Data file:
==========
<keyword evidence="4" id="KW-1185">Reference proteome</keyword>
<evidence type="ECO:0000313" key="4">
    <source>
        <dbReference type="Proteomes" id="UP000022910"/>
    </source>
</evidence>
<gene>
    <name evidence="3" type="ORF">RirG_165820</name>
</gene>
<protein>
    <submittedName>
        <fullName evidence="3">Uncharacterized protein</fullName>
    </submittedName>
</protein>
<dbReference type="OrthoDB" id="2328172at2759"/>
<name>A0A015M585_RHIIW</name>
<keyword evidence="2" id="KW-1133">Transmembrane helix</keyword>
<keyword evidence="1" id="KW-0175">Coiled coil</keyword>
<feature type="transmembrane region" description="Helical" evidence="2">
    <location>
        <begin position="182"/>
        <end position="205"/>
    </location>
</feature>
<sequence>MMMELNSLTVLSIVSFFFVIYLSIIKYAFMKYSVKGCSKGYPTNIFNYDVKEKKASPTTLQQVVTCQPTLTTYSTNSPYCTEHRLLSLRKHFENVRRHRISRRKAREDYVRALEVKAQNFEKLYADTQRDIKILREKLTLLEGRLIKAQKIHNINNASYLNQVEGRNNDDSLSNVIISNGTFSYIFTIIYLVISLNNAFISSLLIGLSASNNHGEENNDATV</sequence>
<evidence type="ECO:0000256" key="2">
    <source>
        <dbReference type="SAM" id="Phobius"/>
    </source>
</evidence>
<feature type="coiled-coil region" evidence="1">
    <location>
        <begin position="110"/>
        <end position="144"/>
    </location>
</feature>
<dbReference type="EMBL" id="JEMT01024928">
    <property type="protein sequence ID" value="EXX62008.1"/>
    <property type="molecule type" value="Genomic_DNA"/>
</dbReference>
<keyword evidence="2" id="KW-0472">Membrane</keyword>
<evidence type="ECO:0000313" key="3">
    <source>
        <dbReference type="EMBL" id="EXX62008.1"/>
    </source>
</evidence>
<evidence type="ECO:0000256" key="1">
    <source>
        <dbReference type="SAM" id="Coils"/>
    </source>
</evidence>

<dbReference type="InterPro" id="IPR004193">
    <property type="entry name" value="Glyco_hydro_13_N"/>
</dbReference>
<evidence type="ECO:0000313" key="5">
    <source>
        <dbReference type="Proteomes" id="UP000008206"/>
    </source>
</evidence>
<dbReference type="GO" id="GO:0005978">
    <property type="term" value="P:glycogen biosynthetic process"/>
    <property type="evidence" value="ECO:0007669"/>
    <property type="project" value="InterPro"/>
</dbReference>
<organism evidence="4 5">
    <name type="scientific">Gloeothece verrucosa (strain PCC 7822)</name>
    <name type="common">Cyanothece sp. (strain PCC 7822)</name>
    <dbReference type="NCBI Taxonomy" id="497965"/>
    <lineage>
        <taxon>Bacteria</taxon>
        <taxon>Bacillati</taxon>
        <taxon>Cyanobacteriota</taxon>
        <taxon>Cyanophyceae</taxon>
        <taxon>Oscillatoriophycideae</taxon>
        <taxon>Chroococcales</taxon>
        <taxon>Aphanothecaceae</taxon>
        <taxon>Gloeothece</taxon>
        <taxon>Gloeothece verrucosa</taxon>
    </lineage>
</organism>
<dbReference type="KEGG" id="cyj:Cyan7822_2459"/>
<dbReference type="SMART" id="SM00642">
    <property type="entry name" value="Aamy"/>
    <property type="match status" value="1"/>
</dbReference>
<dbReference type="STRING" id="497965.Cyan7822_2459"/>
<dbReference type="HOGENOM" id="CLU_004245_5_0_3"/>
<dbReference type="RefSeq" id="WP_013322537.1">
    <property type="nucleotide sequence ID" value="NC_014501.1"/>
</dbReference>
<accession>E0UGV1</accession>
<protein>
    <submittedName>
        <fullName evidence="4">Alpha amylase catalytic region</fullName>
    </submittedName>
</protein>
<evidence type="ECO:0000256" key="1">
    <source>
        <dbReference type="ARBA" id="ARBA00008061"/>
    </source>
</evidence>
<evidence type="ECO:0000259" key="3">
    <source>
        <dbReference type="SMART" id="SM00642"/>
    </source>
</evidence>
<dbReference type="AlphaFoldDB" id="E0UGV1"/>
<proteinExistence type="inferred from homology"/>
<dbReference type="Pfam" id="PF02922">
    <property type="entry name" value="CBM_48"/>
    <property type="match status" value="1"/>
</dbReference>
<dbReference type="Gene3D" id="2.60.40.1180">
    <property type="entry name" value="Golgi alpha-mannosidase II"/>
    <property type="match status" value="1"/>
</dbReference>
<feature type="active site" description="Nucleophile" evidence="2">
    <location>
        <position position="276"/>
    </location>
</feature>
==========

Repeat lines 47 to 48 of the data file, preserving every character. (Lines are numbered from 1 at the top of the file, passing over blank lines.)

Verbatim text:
<evidence type="ECO:0000256" key="1">
    <source>